FDA Warning About Antidepressants, Teens’ Suicide Risk Produces Unintended Consequences

The Minneapolis Star Tribune (8/10, Olson) reports on University of Minnesota public-health professor Ezra Golberstein’s research showing that the public response to the FDA’s 2004 “black-box warning” about antidepressants and suicide risk among teenagers may have “gone too far, leaving depressed teens with less treatment.” In the three years following the FDA warning, antidepressant use in adolescents declined by as much as 30%, but there was no commensurate increase in other forms of therapy such as counseling, however, and Golberstein also found that during that time the average grade of depressed teen girls dropped from a B to a B-. “Depressed adolescents also became more likely to abuse illicit and prescription drugs, and to fight and steal,” the Star Tribune reports in citing research that was based on over 100,000 responses to the National Survey on Drug Use and Health from 2001 through 2007.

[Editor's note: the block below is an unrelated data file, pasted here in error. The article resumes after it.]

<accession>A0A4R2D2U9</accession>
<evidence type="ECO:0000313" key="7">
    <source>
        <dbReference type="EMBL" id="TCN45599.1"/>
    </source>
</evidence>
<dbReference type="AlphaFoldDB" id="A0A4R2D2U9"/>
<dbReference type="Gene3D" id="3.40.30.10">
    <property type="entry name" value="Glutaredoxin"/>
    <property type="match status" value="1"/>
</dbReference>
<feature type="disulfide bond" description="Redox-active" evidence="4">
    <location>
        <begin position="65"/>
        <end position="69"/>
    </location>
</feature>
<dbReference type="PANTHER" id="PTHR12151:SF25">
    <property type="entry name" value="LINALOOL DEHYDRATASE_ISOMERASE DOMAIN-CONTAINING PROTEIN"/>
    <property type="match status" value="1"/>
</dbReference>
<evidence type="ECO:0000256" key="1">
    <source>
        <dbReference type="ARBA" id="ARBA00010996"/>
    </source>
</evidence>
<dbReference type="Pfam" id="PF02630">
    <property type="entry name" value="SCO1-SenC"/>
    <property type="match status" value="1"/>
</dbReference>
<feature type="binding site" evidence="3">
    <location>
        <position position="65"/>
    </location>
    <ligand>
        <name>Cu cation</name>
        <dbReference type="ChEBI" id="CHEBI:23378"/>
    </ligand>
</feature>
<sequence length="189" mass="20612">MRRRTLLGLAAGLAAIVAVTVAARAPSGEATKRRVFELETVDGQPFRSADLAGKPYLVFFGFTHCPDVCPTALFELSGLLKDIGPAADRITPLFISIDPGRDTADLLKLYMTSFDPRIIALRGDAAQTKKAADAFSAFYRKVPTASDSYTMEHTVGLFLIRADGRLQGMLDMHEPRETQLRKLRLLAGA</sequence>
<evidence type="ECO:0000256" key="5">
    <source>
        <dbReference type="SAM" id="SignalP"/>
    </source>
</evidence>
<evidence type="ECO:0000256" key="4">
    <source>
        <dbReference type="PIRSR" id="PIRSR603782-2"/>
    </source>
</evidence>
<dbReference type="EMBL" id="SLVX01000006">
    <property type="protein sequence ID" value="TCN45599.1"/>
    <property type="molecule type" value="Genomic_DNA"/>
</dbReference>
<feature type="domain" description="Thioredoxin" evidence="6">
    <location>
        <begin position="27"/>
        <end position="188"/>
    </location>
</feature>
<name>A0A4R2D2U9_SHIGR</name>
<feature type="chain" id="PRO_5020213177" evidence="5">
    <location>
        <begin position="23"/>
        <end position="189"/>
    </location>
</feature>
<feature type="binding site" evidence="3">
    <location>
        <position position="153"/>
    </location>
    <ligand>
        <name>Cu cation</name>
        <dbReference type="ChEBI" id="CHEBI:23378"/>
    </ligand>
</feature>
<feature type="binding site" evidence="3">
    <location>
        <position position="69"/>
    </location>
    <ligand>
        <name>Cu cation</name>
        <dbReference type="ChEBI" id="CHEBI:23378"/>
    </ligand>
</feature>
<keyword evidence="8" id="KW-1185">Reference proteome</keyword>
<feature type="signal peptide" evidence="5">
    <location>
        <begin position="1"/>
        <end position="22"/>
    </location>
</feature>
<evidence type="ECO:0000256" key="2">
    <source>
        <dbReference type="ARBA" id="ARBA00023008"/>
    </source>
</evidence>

Related Links:

— “Warning about antidepressants, suicide risk leads to unintended consequences,” Jeremy Olsonhealth, Minneapolis Star Tribune, August 10, 2014.

Posted in In The News.